Watermelon Memories or About Loving Dad
Sweet, cold, juicy watermelon. I closed my eyes and savored the moment when I took the first bite this morning. We bought it yesterday, from our car, when we were driving back to mom and dad’s, a rare occasion nowadays, driving around with my dad in the car.
We were driving into their apartment complex when we saw a boy sitting by his truck, full of watermelons ready to be sold. We stopped and bought it through the car window, never leaving the car, which was important, because it’s an ordeal for dad to get up and he can’t do it without mom’s or my help. “Where are they imported from?” mom asked the boy. “Greece” he answered. And mom was happy with that answer. She knew that Greek watermelons were sweet enough, even this early in the summer. I could tell, based on the color, that they would be sweet, but I was happy too, to hear that they were from Greece. It reminded me instantly of our summers in Greece, when I was a kid and would eat the juicy watermelon, biting straight into it, sitting on the beach, steps away from the Aegean sea. And it would drip all over my small naked body, but it wouldn’t matter, because the sea was right there and I would just run in afterwards to wash it off.
Those summer days were filled with sunshine, happiness and ease of living. We would pack the car in Belgrade and then drive for 24 hours to get there, to the wild beach where we would return to camp every year, always the same people, a lot of my relatives from Serbia, but also a lot of people from Greece and France and Germany that had become regulars as well. We would enthusiastically wave to each other in recognition as we were arriving, and us kids would hug each other tightly and then hang out all summer, even though we didn’t speak the same language. The adults would have dinners together and teach each other small words in the other’s language. The men would drive into town every few days to get supplies and water for drinking and for our makeshift showers, the women would cook and set up kitchens in front of our camper vans and tents. And there was always watermelon, Greek, sweet, dark red, sliced up by our grandfathers, we would stand in line to get out piece and then sit all together and eat it messily, spitting the seeds into the sand.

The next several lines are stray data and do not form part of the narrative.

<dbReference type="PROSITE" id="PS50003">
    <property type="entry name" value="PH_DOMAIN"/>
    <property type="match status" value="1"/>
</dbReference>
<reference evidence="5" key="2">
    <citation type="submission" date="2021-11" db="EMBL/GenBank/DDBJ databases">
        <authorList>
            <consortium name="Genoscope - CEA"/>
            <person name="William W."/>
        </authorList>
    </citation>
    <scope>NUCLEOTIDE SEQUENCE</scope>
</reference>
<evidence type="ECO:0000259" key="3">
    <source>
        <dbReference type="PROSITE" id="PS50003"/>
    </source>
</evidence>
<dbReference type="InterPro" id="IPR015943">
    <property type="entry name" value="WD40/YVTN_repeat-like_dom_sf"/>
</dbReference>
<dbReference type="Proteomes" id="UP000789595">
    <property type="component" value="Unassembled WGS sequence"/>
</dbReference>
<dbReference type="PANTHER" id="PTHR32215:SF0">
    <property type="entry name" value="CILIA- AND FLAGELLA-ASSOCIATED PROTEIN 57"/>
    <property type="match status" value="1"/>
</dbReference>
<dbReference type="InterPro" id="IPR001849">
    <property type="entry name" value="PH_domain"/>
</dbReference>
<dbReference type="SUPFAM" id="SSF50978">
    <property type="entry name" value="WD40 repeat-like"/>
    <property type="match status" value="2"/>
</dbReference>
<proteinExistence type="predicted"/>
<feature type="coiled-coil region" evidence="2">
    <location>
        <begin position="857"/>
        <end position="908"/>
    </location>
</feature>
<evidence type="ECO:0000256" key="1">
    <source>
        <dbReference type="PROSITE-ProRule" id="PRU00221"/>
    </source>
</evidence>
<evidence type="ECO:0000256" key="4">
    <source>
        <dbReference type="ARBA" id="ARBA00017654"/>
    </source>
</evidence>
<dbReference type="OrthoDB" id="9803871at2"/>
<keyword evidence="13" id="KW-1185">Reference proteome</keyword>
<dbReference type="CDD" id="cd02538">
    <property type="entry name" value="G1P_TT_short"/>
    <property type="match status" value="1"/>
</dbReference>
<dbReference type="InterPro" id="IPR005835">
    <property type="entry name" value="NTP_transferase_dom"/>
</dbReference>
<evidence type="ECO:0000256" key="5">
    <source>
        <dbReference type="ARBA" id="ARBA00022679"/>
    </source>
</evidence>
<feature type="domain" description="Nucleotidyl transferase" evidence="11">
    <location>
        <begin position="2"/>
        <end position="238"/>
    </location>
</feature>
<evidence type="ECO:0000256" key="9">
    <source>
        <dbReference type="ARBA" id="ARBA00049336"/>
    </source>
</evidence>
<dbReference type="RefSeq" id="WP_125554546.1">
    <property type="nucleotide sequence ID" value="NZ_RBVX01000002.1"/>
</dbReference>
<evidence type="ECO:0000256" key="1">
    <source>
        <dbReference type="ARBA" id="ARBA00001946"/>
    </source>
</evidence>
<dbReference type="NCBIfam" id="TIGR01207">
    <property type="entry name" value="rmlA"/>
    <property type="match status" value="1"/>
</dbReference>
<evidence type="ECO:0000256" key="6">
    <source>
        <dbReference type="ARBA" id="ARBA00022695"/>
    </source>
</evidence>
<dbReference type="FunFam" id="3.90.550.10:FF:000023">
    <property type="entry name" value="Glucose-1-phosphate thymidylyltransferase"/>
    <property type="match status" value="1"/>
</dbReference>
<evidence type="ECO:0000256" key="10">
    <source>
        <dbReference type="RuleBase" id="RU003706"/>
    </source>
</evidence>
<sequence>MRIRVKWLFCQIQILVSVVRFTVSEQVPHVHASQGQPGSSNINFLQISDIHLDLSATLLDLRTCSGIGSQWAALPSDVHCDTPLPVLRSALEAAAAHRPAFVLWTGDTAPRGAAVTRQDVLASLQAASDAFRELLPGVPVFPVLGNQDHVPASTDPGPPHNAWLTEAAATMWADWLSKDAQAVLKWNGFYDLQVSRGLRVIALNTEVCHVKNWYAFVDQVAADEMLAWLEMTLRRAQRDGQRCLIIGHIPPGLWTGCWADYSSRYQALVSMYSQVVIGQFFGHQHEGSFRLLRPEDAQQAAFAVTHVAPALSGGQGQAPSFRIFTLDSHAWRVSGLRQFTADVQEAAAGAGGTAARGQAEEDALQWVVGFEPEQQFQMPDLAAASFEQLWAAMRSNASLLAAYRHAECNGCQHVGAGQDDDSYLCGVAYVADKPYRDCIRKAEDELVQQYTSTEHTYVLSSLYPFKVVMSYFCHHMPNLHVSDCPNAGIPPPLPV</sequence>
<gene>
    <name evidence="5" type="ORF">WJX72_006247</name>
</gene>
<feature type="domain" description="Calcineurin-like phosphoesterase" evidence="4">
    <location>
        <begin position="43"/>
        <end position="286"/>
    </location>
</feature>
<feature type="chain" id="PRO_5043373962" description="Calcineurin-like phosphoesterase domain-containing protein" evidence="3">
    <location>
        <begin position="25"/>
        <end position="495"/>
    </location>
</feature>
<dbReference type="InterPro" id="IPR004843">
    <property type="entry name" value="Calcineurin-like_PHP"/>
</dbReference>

And sometimes the men would all get in a boat and drive over to Athos, the Holy Mountain with monasteries from all over the world, and they would spend the night with the Serbian monks, sharing food and drinks and chanting. And we would stand on the shore and wave to them as they were leaving, in awe of our strong and able fathers and grandfathers and uncles, a little jealous that we couldn’t come with, but so proud of them, our eyes filled with admiration.
And these memories, beautiful as they are, make it harder to accept the reality of today. My dad barely leaves the house nowadays, especially on “bad” days, when he’s in a lot of pain. On “good” days, when the pain is doable and he gets enough rest, we walk outside of their building. He’s got a cane to keep himself steady, after the stroke and the broken hip and the three surgeries and the complications that followed, all in the last year. We walk slowly and then sit down, sometimes on the bench in the sun at the other end of the playground, sometimes in the coffee shop where he eavesdrops on the conversations about soccer between the waiter and the other guests while I sit in silence and appreciate just being with him.
I wish dad would get better. I wish he believed he could. I wish he believes me when I tell him that our bodies are stronger and more able than we think, that it all starts in our minds, that visualization works, that in order to accomplish something, he needs to first see it in his mind.
He should be doing leg exercises while he’s laying down, but he doesn’t. And I tell him that he should at least imagine himself doing them. I tell him about The Queen’s Gambit, how she learned to play chess masterfully by playing on an imaginary board at night when she would go to bed.
But I get it. It’s his life and his choices. I do my darnedest to motivate him, sometimes passionately explaining about the visualization techniques that are widely known and used in sports, because I know that he can relate to that, the avid soccer and tennis fan that he is. Sometimes I yell at him when I get really scared for his life and sometimes I cry, wailing “but you’re not that old, you shouldn’t be ok with this, being bed-bound until the rest of your life”. But sometimes, watching him sleep in the afternoon with his cane next to his bed, I think that I just have to let him make his own choices and I cry silently, watching this man, who used to be the epitome of strength and power for me, wither away, his legs skinny, his hair gray and thinning, his face gaunt. I cry, but I also sit in gratitude, that I am able to be here with him, that mom is able to take care of him, that we all love each other and that we are still a family.
I hope that dad makes it and finds strength not just to survive, but to thrive, to walk again without a cane, to come visit me in New York. I hope that he finds the strength to live whole again, and that next summer we buy a watermelon, he can carry it himself. But if he doesn’t, I’m grateful for the love and life that we have shared, that we are sharing still.
For him getting out of bed and sitting at the table so that we can have watermelon together, even if the circumstances are wildly different this time.